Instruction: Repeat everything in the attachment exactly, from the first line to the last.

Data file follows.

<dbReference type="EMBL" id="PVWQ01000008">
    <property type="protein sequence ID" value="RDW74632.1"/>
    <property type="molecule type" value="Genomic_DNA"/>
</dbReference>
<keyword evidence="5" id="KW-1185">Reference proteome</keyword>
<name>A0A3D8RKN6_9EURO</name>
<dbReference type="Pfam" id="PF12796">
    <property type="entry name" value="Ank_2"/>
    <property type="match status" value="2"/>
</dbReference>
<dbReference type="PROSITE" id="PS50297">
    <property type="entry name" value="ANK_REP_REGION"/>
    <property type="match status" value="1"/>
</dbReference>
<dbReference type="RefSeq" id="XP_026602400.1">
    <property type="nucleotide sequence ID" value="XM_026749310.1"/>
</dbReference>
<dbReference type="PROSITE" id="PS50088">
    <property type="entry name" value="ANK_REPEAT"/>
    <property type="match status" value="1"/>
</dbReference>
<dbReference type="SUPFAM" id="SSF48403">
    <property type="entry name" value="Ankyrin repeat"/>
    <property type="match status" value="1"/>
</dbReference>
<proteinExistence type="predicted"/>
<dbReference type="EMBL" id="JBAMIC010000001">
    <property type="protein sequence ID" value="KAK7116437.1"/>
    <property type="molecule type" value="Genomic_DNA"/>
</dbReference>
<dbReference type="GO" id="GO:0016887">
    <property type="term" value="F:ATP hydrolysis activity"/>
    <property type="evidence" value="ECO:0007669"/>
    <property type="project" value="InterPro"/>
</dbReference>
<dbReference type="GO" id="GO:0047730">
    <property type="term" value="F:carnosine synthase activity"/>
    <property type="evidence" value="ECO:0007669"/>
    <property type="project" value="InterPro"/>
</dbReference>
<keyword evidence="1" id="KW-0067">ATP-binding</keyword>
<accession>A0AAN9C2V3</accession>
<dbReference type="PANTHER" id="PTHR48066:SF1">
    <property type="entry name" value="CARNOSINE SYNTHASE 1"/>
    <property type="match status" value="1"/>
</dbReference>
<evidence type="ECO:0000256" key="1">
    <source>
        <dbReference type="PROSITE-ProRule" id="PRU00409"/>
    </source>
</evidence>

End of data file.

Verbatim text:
<dbReference type="EMBL" id="PVWQ01000008">
    <property type="protein sequence ID" value="RDW74632.1"/>
    <property type="molecule type" value="Genomic_DNA"/>
</dbReference>
<keyword evidence="5" id="KW-1185">Reference proteome</keyword>
<name>A0A3D8RKN6_9EURO</name>
<dbReference type="Pfam" id="PF12796">
    <property type="entry name" value="Ank_2"/>
    <property type="match status" value="2"/>
</dbReference>
<dbReference type="PROSITE" id="PS50297">
    <property type="entry name" value="ANK_REP_REGION"/>
    <property type="match status" value="1"/>
</dbReference>
<dbReference type="RefSeq" id="XP_026602400.1">
    <property type="nucleotide sequence ID" value="XM_026749310.1"/>
</dbReference>
<dbReference type="PROSITE" id="PS50088">
    <property type="entry name" value="ANK_REPEAT"/>
    <property type="match status" value="1"/>
</dbReference>
<dbReference type="SUPFAM" id="SSF48403">
    <property type="entry name" value="Ankyrin repeat"/>
    <property type="match status" value="1"/>
</dbReference>
<proteinExistence type="predicted"/>
<dbReference type="EMBL" id="JBAMIC010000001">
    <property type="protein sequence ID" value="KAK7116437.1"/>
    <property type="molecule type" value="Genomic_DNA"/>
</dbReference>
<dbReference type="GO" id="GO:0016887">
    <property type="term" value="F:ATP hydrolysis activity"/>
    <property type="evidence" value="ECO:0007669"/>
    <property type="project" value="InterPro"/>
</dbReference>
<dbReference type="GO" id="GO:0047730">
    <property type="term" value="F:carnosine synthase activity"/>
    <property type="evidence" value="ECO:0007669"/>
    <property type="project" value="InterPro"/>
</dbReference>
<keyword evidence="1" id="KW-0067">ATP-binding</keyword>
<accession>A0AAN9C2V3</accession>
<dbReference type="PANTHER" id="PTHR48066:SF1">
    <property type="entry name" value="CARNOSINE SYNTHASE 1"/>
    <property type="match status" value="1"/>
</dbReference>
<evidence type="ECO:0000256" key="1">
    <source>
        <dbReference type="PROSITE-ProRule" id="PRU00409"/>
    </source>
</evidence>